Adding lower footpegs

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Contents

This modification is to enable the long-of-leg to get a more comfortable seating position on their 250. These pegs sit about an inch lower and an inch farther back than the original pegs.

Notes

  • This will decrease ground clearance. If you normally do a lot of sport riding, you might want to think carefully before you install these pegs. Whatever you do, don't ride aggressively before you learn the limits of your bike.
  • Even after adjustment, the shifter and rear brake levers may end up being a little too high.
  • You probably won't be able to stand up on the new pegs without touching the exhaust. This is not a problem in normal riding, but just be aware that the pegs are closer to the exhaust. Ironically, our man found that if he keeps the balls of his feet (size 11) on the pegs, they are less likely to accidentally touch the cans than if he gets lazy and cruises with the arches on the pegs.

Part numbers

The pegs used are Buell footpeg part #N0006.1AD The cardboard package says: "Fit 2003 and later XB9R and XB9S models".

Modification and installation

The Buell footpeg hole is about 1/16” too small in diameter (roughly 1.5mm). Likewise, the whole peg "mount" is about 2mm too thick to fit the bike. Some grinding and filing are needed. You could likely do this mod with only two tools: a small diameter round file (for the mounting hole) and a coarse flat file (to grind off the sides of the pegs). However, having an electric grinder can probably save hours of work.

Mount the footpegs in a vice, or similarly hold them in place. Use your file or grinder to take material off the peg with a hand-held grinder. The aluminum is soft and will grind away quickly. One side of the peg has really chunky, curved metal underneath. Our basement mechanics took the easy route and only ground the one side. You may want to try doing both sides.

You'll need to take about 1mm off each side. Since this one was ground on only one side, that side is pretty narrow, although the owner has reported no problems in the first 1000 miles.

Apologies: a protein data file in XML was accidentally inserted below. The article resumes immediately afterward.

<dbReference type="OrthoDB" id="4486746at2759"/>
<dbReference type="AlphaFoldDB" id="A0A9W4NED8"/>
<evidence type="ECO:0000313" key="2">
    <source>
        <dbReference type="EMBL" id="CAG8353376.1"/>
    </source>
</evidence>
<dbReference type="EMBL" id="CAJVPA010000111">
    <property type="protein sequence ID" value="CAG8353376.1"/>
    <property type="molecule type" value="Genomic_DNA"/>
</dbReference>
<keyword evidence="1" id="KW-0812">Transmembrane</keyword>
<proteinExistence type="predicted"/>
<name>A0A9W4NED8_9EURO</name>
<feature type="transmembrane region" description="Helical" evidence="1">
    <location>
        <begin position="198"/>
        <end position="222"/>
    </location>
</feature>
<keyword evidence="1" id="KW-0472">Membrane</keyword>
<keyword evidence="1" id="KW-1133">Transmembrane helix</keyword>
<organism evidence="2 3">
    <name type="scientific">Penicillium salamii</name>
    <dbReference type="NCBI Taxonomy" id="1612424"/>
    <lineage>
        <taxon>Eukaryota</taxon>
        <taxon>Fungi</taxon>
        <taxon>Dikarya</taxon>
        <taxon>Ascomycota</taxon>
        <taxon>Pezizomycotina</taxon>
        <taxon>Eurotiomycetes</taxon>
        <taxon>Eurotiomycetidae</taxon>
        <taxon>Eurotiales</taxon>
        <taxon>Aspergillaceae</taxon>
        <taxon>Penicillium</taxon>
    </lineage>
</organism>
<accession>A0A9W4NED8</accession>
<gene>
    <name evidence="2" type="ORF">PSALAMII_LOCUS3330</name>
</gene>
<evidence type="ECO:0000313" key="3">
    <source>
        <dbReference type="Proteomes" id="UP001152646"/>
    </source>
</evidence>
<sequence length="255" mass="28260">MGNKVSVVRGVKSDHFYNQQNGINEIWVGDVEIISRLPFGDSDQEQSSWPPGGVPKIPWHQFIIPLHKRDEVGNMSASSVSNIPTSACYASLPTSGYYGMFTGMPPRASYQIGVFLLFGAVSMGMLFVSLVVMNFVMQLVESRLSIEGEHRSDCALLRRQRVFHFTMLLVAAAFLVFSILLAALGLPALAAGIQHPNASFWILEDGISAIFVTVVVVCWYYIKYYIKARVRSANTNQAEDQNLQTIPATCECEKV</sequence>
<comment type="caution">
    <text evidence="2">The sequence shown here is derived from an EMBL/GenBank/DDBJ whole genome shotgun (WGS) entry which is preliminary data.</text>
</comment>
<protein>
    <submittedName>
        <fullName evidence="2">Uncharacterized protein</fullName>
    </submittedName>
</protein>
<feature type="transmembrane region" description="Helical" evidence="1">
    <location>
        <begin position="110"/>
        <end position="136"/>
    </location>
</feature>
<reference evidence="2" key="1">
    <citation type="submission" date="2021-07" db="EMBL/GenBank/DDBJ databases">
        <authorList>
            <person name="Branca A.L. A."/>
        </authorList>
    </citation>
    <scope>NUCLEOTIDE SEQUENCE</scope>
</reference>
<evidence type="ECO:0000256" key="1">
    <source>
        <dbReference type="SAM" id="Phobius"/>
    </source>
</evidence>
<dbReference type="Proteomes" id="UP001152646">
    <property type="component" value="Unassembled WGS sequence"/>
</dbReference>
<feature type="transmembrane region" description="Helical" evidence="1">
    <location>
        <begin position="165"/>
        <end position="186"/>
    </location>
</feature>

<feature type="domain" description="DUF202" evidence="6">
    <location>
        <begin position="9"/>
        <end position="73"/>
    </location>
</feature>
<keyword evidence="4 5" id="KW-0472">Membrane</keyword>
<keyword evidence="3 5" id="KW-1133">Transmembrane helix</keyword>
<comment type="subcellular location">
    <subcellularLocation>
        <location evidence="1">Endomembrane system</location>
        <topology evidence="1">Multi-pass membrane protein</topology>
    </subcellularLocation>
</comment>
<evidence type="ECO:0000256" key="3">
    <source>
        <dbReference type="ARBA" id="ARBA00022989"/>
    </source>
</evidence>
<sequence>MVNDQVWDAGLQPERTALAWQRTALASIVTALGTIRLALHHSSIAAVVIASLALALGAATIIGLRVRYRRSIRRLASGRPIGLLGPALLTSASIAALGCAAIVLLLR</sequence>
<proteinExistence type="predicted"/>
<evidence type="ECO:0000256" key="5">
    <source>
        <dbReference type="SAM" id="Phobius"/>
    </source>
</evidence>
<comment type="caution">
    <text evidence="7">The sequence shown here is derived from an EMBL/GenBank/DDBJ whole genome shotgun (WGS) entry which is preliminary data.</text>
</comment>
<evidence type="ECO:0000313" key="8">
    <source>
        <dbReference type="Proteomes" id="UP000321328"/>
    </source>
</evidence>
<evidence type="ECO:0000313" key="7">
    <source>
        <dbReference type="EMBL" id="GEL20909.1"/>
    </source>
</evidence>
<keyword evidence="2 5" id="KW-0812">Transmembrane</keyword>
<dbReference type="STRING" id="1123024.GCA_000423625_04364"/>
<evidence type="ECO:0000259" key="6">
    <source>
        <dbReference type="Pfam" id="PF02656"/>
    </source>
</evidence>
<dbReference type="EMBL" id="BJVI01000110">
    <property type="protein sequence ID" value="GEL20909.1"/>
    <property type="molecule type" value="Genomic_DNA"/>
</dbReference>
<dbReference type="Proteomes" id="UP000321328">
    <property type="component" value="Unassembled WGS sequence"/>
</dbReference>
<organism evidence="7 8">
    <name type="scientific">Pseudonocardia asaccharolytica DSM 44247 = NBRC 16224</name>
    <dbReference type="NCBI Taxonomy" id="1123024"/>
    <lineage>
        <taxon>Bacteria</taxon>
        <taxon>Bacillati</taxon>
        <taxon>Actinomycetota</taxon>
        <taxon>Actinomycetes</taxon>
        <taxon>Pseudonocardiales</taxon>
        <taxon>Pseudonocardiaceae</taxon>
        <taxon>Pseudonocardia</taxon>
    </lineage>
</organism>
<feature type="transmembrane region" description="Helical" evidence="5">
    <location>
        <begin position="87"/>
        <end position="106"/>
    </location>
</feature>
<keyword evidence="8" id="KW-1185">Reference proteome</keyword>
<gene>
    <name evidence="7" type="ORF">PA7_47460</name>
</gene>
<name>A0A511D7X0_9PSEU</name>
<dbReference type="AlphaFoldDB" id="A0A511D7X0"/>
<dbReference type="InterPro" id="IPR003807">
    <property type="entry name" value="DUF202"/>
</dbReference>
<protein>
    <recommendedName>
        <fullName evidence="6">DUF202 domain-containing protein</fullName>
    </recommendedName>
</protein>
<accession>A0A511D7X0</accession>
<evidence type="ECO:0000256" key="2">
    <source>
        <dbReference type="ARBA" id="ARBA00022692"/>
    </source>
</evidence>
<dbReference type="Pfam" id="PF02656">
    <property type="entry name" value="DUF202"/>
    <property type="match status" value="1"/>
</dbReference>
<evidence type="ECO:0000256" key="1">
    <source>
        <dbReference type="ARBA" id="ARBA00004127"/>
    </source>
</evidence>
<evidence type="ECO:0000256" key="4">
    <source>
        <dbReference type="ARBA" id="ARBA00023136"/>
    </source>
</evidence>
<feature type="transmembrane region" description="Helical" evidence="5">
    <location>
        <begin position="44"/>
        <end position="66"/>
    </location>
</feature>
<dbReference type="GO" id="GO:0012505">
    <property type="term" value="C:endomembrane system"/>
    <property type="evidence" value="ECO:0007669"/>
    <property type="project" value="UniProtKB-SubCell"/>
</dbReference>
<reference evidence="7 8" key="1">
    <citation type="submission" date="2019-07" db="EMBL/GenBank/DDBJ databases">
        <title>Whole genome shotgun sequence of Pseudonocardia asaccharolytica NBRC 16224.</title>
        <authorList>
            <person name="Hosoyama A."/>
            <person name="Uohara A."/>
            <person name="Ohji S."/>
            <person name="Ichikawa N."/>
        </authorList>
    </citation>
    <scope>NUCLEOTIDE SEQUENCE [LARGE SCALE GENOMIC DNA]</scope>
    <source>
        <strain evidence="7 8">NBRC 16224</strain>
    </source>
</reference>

With the peg still in the vice, use a small diameter round file and burrow out the hole. Given the curve of the pegs, you may not be able to use a drill. Here is the left side (with shifter adjusted for the lower peg).

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Right peg closeup from a different angle (notice how thin that one wall of the peg is).

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Left

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Left again. Notice here that lowering the pegs (and moving them back a little) has brought the peg in closer contact with the exhaust:

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The final product

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Rider thoughts at 1000 miles

The pegs are pretty fabulous. They afford quite a bit more legroom, which translates into a different, more relaxed feeling throughout your entire body. With a beadrider pad (which adds 1/2 inch or so in height) and these pegs, my bike feels like a new machine. I definitely like the feel.

Even though I had to grind the sidewalls of the pegs pretty thin, I have yet to bend or snap any metal.

The pegs force your feet slightly further away from the bike, but I do not find that difference very noticeable.

The extra leg room can be felt in my back and arms. The bike just feels more spacious and comfortable. I give the pegs a big thumbs up for anyone wanting to roomify their bike.

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